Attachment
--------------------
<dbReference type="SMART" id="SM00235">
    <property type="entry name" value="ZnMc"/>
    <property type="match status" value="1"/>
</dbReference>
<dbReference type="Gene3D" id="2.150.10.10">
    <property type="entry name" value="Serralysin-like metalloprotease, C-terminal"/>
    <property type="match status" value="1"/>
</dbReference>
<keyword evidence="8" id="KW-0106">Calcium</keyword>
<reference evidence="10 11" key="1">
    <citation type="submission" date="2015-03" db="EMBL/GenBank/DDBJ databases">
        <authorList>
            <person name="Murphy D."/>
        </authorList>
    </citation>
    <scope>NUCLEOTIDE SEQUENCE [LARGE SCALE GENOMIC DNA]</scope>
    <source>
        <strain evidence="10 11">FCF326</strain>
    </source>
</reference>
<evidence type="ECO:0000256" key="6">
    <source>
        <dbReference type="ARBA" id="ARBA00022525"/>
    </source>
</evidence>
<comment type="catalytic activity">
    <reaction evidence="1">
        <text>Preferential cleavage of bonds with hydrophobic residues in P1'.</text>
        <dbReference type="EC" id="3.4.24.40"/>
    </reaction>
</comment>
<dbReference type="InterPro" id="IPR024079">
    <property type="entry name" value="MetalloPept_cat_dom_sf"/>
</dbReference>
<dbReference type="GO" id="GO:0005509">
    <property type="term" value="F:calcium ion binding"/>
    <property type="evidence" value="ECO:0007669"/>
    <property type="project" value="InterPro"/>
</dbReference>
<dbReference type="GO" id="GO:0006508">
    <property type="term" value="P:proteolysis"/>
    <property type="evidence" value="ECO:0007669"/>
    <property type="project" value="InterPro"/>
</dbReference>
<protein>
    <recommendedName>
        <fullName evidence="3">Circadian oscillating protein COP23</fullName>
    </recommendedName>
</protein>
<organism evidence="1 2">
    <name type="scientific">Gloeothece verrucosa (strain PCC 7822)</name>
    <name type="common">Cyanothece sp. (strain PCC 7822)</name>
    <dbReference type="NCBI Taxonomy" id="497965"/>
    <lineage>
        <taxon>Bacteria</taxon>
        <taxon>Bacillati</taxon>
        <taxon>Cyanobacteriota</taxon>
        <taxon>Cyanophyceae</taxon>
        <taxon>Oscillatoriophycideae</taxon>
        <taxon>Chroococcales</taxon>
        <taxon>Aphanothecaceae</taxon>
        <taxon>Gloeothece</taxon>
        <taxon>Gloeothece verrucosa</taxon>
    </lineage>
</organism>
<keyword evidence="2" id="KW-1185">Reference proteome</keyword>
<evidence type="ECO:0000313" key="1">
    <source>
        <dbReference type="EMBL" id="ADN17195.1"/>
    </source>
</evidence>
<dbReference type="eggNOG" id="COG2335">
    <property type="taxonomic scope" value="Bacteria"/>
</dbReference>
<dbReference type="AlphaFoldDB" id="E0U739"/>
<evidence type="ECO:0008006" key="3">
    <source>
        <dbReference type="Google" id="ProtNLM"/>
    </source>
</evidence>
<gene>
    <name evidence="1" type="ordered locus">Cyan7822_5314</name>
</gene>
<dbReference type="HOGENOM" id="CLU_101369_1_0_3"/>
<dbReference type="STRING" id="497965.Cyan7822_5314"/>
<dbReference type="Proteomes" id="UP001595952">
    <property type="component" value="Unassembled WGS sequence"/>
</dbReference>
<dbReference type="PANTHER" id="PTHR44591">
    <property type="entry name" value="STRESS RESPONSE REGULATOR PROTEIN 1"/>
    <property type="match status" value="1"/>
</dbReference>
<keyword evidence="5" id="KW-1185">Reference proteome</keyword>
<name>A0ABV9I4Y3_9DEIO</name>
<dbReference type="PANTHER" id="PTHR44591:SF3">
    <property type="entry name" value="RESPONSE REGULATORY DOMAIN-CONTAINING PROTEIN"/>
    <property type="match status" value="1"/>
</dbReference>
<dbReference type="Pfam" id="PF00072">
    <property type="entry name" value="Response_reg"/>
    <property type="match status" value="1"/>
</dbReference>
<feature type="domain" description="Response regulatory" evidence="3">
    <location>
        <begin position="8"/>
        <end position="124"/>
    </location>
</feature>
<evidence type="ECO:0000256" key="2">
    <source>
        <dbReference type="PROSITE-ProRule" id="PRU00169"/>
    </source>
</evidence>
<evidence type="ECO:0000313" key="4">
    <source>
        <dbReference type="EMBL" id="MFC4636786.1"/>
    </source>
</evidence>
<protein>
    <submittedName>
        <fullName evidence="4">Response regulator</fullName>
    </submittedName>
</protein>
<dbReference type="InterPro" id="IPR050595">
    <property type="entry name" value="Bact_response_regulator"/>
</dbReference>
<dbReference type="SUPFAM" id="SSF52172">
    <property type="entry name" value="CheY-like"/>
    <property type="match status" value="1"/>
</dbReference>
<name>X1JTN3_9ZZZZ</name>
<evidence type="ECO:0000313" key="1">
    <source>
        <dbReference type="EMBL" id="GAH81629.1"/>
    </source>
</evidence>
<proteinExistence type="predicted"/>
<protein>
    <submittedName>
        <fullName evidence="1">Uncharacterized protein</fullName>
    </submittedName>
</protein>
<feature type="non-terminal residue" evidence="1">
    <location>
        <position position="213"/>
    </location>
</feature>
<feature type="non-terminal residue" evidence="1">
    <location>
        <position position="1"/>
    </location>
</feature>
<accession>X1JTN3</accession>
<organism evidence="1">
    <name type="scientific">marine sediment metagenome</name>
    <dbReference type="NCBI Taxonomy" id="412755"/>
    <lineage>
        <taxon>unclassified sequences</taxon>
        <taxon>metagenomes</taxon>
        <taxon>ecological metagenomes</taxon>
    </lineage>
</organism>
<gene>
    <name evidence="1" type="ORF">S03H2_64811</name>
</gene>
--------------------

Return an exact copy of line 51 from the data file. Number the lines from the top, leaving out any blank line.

    <name type="scientific">Gloeothece verrucosa (strain PCC 7822)</name>